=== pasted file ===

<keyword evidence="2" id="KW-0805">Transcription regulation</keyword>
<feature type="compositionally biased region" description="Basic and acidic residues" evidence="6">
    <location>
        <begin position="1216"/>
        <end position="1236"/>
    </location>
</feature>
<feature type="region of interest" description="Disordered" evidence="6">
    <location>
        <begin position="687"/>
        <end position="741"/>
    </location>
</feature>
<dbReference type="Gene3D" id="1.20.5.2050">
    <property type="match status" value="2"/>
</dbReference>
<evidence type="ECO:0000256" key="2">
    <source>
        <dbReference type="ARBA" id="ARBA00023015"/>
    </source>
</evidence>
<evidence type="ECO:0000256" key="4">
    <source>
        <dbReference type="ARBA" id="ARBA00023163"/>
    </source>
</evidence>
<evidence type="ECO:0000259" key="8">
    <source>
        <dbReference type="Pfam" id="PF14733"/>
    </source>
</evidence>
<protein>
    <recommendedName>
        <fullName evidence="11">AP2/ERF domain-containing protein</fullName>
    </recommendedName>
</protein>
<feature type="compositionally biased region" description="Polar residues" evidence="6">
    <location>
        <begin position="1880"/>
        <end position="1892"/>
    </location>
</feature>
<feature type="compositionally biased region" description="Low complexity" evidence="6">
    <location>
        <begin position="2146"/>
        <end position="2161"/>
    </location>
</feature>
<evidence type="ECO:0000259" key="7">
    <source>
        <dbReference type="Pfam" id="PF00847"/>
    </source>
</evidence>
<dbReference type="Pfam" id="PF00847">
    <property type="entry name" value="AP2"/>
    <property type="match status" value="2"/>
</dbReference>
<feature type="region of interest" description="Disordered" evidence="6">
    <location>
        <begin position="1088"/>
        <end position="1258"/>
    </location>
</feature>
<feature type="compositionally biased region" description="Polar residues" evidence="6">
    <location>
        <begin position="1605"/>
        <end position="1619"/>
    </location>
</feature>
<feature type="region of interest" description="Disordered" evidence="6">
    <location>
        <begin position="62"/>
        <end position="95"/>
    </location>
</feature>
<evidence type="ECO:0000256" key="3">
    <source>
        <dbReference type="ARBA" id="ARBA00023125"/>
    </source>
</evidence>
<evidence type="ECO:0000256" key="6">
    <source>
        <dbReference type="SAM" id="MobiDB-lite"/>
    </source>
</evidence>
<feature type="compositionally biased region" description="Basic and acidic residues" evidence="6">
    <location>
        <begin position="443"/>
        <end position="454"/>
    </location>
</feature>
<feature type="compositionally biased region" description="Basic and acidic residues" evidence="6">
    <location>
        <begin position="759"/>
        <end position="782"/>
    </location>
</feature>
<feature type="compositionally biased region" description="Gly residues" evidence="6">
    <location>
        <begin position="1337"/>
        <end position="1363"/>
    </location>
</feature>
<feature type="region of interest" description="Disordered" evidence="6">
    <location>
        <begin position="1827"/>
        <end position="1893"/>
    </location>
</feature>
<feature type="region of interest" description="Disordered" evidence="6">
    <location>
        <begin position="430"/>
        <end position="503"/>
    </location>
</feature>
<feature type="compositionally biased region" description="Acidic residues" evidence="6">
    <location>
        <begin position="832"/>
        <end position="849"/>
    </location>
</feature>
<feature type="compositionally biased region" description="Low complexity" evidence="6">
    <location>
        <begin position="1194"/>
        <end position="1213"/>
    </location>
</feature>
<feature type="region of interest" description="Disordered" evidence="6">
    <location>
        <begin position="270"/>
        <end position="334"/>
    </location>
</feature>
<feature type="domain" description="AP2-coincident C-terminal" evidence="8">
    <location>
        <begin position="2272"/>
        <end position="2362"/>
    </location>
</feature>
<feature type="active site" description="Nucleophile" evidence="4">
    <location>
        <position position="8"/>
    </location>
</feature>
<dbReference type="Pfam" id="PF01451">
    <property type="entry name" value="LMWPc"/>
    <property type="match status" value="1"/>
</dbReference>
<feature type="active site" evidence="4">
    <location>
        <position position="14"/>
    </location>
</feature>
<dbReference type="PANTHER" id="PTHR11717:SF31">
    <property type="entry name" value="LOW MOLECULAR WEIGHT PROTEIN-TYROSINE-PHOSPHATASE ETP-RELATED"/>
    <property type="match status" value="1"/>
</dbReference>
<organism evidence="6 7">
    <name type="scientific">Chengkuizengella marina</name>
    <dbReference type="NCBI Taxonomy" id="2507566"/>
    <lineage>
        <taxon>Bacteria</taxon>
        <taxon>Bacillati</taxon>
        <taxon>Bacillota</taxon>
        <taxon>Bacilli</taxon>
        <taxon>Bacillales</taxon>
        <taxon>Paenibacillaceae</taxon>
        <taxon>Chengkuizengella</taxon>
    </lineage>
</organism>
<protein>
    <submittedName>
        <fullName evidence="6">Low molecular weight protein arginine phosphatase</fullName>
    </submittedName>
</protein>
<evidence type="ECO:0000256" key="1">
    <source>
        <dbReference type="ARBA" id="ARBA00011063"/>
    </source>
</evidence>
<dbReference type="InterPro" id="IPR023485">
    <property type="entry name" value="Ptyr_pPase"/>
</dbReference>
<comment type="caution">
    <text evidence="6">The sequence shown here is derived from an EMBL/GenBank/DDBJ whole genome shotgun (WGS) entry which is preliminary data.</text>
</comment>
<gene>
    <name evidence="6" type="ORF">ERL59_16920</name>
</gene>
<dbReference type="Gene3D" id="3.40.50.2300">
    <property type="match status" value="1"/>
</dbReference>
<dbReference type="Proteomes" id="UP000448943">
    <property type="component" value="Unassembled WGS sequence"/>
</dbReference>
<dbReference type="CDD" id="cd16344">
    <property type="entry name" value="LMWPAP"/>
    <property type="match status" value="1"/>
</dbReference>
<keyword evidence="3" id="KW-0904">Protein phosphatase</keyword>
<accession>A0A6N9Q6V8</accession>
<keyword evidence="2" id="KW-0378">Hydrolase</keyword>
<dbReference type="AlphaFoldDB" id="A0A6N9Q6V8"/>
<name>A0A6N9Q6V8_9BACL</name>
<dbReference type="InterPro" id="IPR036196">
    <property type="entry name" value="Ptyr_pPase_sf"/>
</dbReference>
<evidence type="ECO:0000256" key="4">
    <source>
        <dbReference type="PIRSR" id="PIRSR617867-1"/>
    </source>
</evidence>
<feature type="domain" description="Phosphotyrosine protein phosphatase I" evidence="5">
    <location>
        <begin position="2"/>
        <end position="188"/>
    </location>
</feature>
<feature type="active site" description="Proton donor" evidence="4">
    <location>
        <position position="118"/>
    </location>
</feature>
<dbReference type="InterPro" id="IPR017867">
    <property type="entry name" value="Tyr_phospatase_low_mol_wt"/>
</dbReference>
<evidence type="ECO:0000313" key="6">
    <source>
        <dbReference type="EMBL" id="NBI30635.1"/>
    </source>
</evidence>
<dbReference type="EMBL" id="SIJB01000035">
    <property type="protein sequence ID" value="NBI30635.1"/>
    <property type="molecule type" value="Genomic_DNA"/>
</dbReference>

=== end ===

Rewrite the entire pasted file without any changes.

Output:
<keyword evidence="2" id="KW-0805">Transcription regulation</keyword>
<feature type="compositionally biased region" description="Basic and acidic residues" evidence="6">
    <location>
        <begin position="1216"/>
        <end position="1236"/>
    </location>
</feature>
<feature type="region of interest" description="Disordered" evidence="6">
    <location>
        <begin position="687"/>
        <end position="741"/>
    </location>
</feature>
<dbReference type="Gene3D" id="1.20.5.2050">
    <property type="match status" value="2"/>
</dbReference>
<evidence type="ECO:0000256" key="2">
    <source>
        <dbReference type="ARBA" id="ARBA00023015"/>
    </source>
</evidence>
<evidence type="ECO:0000256" key="4">
    <source>
        <dbReference type="ARBA" id="ARBA00023163"/>
    </source>
</evidence>
<evidence type="ECO:0000259" key="8">
    <source>
        <dbReference type="Pfam" id="PF14733"/>
    </source>
</evidence>
<protein>
    <recommendedName>
        <fullName evidence="11">AP2/ERF domain-containing protein</fullName>
    </recommendedName>
</protein>
<feature type="compositionally biased region" description="Polar residues" evidence="6">
    <location>
        <begin position="1880"/>
        <end position="1892"/>
    </location>
</feature>
<feature type="compositionally biased region" description="Low complexity" evidence="6">
    <location>
        <begin position="2146"/>
        <end position="2161"/>
    </location>
</feature>
<evidence type="ECO:0000259" key="7">
    <source>
        <dbReference type="Pfam" id="PF00847"/>
    </source>
</evidence>
<dbReference type="Pfam" id="PF00847">
    <property type="entry name" value="AP2"/>
    <property type="match status" value="2"/>
</dbReference>
<feature type="region of interest" description="Disordered" evidence="6">
    <location>
        <begin position="1088"/>
        <end position="1258"/>
    </location>
</feature>
<feature type="compositionally biased region" description="Polar residues" evidence="6">
    <location>
        <begin position="1605"/>
        <end position="1619"/>
    </location>
</feature>
<feature type="region of interest" description="Disordered" evidence="6">
    <location>
        <begin position="62"/>
        <end position="95"/>
    </location>
</feature>
<evidence type="ECO:0000256" key="3">
    <source>
        <dbReference type="ARBA" id="ARBA00023125"/>
    </source>
</evidence>
<evidence type="ECO:0000256" key="6">
    <source>
        <dbReference type="SAM" id="MobiDB-lite"/>
    </source>
</evidence>
<feature type="compositionally biased region" description="Basic and acidic residues" evidence="6">
    <location>
        <begin position="443"/>
        <end position="454"/>
    </location>
</feature>
<feature type="compositionally biased region" description="Basic and acidic residues" evidence="6">
    <location>
        <begin position="759"/>
        <end position="782"/>
    </location>
</feature>
<feature type="compositionally biased region" description="Gly residues" evidence="6">
    <location>
        <begin position="1337"/>
        <end position="1363"/>
    </location>
</feature>
<feature type="region of interest" description="Disordered" evidence="6">
    <location>
        <begin position="1827"/>
        <end position="1893"/>
    </location>
</feature>
<feature type="region of interest" description="Disordered" evidence="6">
    <location>
        <begin position="430"/>
        <end position="503"/>
    </location>
</feature>
<feature type="compositionally biased region" description="Acidic residues" evidence="6">
    <location>
        <begin position="832"/>
        <end position="849"/>
    </location>
</feature>
<feature type="compositionally biased region" description="Low complexity" evidence="6">
    <location>
        <begin position="1194"/>
        <end position="1213"/>
    </location>
</feature>
<feature type="region of interest" description="Disordered" evidence="6">
    <location>
        <begin position="270"/>
        <end position="334"/>
    </location>
</feature>
<feature type="domain" description="AP2-coincident C-terminal" evidence="8">
    <location>
        <begin position="2272"/>
        <end position="2362"/>
    </location>
</feature>
<feature type="active site" description="Nucleophile" evidence="4">
    <location>
        <position position="8"/>
    </location>
</feature>
<dbReference type="Pfam" id="PF01451">
    <property type="entry name" value="LMWPc"/>
    <property type="match status" value="1"/>
</dbReference>
<feature type="active site" evidence="4">
    <location>
        <position position="14"/>
    </location>
</feature>
<dbReference type="PANTHER" id="PTHR11717:SF31">
    <property type="entry name" value="LOW MOLECULAR WEIGHT PROTEIN-TYROSINE-PHOSPHATASE ETP-RELATED"/>
    <property type="match status" value="1"/>
</dbReference>
<organism evidence="6 7">
    <name type="scientific">Chengkuizengella marina</name>
    <dbReference type="NCBI Taxonomy" id="2507566"/>
    <lineage>
        <taxon>Bacteria</taxon>
        <taxon>Bacillati</taxon>
        <taxon>Bacillota</taxon>
        <taxon>Bacilli</taxon>
        <taxon>Bacillales</taxon>
        <taxon>Paenibacillaceae</taxon>
        <taxon>Chengkuizengella</taxon>
    </lineage>
</organism>
<protein>
    <submittedName>
        <fullName evidence="6">Low molecular weight protein arginine phosphatase</fullName>
    </submittedName>
</protein>
<evidence type="ECO:0000256" key="1">
    <source>
        <dbReference type="ARBA" id="ARBA00011063"/>
    </source>
</evidence>
<dbReference type="InterPro" id="IPR023485">
    <property type="entry name" value="Ptyr_pPase"/>
</dbReference>
<comment type="caution">
    <text evidence="6">The sequence shown here is derived from an EMBL/GenBank/DDBJ whole genome shotgun (WGS) entry which is preliminary data.</text>
</comment>
<gene>
    <name evidence="6" type="ORF">ERL59_16920</name>
</gene>
<dbReference type="Gene3D" id="3.40.50.2300">
    <property type="match status" value="1"/>
</dbReference>
<dbReference type="Proteomes" id="UP000448943">
    <property type="component" value="Unassembled WGS sequence"/>
</dbReference>
<dbReference type="CDD" id="cd16344">
    <property type="entry name" value="LMWPAP"/>
    <property type="match status" value="1"/>
</dbReference>
<keyword evidence="3" id="KW-0904">Protein phosphatase</keyword>
<accession>A0A6N9Q6V8</accession>
<keyword evidence="2" id="KW-0378">Hydrolase</keyword>
<dbReference type="AlphaFoldDB" id="A0A6N9Q6V8"/>
<name>A0A6N9Q6V8_9BACL</name>
<dbReference type="InterPro" id="IPR036196">
    <property type="entry name" value="Ptyr_pPase_sf"/>
</dbReference>
<evidence type="ECO:0000256" key="4">
    <source>
        <dbReference type="PIRSR" id="PIRSR617867-1"/>
    </source>
</evidence>
<feature type="domain" description="Phosphotyrosine protein phosphatase I" evidence="5">
    <location>
        <begin position="2"/>
        <end position="188"/>
    </location>
</feature>
<feature type="active site" description="Proton donor" evidence="4">
    <location>
        <position position="118"/>
    </location>
</feature>
<dbReference type="InterPro" id="IPR017867">
    <property type="entry name" value="Tyr_phospatase_low_mol_wt"/>
</dbReference>
<evidence type="ECO:0000313" key="6">
    <source>
        <dbReference type="EMBL" id="NBI30635.1"/>
    </source>
</evidence>
<dbReference type="EMBL" id="SIJB01000035">
    <property type="protein sequence ID" value="NBI30635.1"/>
    <property type="molecule type" value="Genomic_DNA"/>
</dbReference>